Why Disney Parks' 'Pirates Of The Caribbean' Changes Might Be A Good Thing

Why Disney Parks' 'Pirates Of The Caribbean' Changes Might Be A Good Thing

Disney's new alterations, as always, are not without their critics.
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When Disney announced that one of the most iconic scenes on one of its most iconic rides in both Disneyland and Disney World was going to be changed on its blog last Friday, the parks' fans were, more than anything, a bit surprised. The famous auction scene of "Pirates of the Caribbean," which features a line of women being auctioned off as brides by pirates, will receive a makeover in 2018, trading wenches for riches. The blog post mainly covers changes to Disneyland Paris' version of the ride, only mentioning that some of those changes would carry over into the U.S. at the very bottom of the page, but those details that we do have describe an auction of loot taken from the townsfolk rather than women.

Though the change in subject matter would seem appropriate for a family-oriented park, many fans were upset by the change. "Pirates" is one of the last rides designed in Walt Disney's lifetime and the auction scene is one of its most famous pieces, specifically for the fact that Walt showcased the scene when originally crafting the ride and for the technological advancements found in its Auctioneer animatronic. Though the ride changed to accommodate the addition of Jack Sparrow into the story in 2006, the effect on original scenes was hardly as drastic. The last change altered lesser-known dialogue and added a few new animatronics. This change would alter an entire scene's worth of original dialogue and animatronics.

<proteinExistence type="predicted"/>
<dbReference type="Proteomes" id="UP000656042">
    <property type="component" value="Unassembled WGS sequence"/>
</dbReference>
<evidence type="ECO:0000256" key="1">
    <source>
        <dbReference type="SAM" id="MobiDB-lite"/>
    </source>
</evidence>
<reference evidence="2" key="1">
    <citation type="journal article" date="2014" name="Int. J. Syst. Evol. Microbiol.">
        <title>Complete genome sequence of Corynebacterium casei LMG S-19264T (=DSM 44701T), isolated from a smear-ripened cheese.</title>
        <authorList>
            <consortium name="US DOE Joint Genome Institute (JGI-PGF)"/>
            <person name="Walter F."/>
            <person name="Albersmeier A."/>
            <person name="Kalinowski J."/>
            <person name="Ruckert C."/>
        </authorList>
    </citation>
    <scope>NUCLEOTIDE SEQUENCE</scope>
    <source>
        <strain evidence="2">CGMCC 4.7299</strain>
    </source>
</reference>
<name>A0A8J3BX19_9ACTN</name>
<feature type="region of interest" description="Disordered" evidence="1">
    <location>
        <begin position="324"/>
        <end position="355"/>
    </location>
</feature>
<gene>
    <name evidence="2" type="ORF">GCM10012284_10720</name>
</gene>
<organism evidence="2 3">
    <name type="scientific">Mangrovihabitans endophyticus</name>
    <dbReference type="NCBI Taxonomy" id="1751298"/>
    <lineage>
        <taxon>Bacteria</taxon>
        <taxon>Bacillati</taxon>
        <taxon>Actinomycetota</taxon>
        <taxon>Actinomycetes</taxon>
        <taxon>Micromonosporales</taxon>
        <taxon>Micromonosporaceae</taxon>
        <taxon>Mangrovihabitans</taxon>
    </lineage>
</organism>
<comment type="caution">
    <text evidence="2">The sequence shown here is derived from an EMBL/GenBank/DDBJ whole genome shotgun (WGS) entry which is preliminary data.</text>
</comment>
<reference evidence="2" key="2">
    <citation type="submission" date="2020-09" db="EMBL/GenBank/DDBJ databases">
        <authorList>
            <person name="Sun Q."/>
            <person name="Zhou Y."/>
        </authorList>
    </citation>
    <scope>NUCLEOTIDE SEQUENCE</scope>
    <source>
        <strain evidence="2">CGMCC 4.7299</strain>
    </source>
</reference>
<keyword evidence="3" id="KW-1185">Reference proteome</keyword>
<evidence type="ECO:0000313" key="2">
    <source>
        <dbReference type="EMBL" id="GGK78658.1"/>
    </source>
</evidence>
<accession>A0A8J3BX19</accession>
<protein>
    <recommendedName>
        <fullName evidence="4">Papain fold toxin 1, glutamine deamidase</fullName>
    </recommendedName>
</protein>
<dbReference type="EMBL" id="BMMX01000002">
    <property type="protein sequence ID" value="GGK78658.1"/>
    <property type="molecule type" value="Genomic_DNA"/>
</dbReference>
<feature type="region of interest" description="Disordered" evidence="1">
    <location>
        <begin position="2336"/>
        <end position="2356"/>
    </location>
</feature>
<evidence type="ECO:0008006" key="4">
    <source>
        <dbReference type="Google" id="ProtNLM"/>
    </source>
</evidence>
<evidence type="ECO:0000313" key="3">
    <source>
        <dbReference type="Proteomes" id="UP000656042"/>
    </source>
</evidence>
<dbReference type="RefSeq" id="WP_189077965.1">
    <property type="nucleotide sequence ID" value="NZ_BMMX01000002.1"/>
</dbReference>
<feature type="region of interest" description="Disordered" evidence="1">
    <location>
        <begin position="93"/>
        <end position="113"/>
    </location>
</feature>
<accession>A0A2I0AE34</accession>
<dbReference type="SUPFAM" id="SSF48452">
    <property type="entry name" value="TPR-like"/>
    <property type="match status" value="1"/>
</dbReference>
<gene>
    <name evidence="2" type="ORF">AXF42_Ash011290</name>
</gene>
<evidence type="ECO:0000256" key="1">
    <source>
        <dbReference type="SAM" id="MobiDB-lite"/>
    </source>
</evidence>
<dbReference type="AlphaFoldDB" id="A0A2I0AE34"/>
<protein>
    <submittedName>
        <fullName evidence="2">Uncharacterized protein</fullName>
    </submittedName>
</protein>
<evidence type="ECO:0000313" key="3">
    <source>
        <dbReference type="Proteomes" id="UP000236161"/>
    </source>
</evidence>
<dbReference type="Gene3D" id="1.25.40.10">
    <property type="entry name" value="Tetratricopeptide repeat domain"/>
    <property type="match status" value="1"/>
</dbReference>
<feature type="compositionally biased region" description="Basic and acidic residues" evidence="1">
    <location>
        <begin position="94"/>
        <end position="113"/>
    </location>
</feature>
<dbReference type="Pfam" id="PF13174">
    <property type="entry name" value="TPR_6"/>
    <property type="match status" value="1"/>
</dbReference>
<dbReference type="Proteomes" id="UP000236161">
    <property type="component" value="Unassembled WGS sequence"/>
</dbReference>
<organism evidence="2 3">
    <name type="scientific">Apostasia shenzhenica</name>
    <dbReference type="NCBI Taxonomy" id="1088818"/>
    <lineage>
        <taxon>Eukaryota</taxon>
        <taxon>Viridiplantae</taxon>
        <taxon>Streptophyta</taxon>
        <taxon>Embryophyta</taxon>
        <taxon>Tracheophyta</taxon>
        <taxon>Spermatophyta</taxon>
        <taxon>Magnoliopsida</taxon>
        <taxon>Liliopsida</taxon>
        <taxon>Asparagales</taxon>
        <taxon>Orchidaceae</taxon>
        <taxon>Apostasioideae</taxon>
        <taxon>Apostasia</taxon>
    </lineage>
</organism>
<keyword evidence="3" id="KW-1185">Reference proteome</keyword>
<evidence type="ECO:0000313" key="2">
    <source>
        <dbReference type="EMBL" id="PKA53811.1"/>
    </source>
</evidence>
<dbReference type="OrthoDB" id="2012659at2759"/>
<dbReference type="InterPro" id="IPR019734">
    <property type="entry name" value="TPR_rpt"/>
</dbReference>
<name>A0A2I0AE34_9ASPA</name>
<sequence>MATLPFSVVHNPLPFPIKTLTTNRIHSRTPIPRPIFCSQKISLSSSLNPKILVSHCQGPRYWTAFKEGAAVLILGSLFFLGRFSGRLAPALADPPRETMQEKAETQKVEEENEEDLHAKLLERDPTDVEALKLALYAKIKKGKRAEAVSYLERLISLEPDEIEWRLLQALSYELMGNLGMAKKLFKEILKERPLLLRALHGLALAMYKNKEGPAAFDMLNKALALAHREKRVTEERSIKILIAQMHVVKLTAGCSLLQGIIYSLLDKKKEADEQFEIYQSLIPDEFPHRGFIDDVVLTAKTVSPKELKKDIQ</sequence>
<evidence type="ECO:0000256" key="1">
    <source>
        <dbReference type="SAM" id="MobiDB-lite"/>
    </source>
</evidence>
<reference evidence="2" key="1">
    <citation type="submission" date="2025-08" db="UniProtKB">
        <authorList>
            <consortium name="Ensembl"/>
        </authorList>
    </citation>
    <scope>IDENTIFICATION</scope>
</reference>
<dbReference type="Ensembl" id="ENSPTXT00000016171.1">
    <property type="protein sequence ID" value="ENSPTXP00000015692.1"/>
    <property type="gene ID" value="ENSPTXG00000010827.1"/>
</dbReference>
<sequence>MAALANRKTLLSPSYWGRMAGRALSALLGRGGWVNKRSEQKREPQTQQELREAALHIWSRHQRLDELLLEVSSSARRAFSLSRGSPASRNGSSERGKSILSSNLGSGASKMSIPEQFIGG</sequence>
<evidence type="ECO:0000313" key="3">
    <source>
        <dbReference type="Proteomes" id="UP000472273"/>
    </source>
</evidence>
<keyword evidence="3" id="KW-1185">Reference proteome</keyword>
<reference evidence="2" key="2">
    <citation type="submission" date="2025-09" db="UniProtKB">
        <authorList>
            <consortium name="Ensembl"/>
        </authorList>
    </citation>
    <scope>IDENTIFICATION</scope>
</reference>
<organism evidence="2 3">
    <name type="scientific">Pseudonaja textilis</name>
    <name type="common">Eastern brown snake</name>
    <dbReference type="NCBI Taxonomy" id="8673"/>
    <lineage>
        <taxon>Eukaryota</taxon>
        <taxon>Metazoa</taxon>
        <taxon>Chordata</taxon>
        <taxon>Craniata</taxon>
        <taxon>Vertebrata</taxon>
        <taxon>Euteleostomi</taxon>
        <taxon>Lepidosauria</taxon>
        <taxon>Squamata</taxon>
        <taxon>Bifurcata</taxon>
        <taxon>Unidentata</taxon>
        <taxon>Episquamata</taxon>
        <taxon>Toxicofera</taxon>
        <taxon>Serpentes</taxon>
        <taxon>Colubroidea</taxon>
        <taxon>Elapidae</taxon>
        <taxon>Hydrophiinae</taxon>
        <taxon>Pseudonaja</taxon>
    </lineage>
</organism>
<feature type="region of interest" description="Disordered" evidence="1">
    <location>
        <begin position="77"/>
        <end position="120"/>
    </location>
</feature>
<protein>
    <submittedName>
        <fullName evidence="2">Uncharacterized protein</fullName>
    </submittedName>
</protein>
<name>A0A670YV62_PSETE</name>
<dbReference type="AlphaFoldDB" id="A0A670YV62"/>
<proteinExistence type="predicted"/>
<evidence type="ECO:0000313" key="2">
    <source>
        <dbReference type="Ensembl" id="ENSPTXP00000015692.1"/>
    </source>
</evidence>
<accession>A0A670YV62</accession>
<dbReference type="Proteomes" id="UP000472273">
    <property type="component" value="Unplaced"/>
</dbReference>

While history buffs and those who don't believe the auction should have been changed for the sake of modern conceptions of women are out of luck, fans of Disney history should be relieved to know that some of the ride's most famous animatronics, the Redhead and the Auctioneer, will remain in the scene. In fact, the Redhead is going to take on an even larger role, actually becoming a pirate herself and taking charge of the auction. Concept art suggests iconic lines will also remain, like the Auctioneer's, "Show 'em your larboard side," since the bride seems to be turning to show off the loot on her hip.

The change should also be good news for fans of Disney's technology, merchandise, and lore. Walt Disney World just recently saw the addition of new animatronic technology in Pandora, and Shanghai Disneyland already has some of this technology in its version of "Pirates," so, if we're lucky, the changes to the ride will also come with some advanced animatronics, especially at Disneyland, which hasn't seen much new tech recently. The updates to the scene, specifically to the Redhead, will likely come with new merch, too, and though those updates can be taken as simple changes, they can also be seen as additions to the ride's story: After being sold to pirates, the Redhead has become a pirate herself.

Though this update is a large change to Disney history, it is not one without positives. This particular change actually comes with a good number of positives, though it's up for debate whether those outweigh the fact that it alters one of the ride's and the parks' iconic moments. How do you feel about Disney's choice?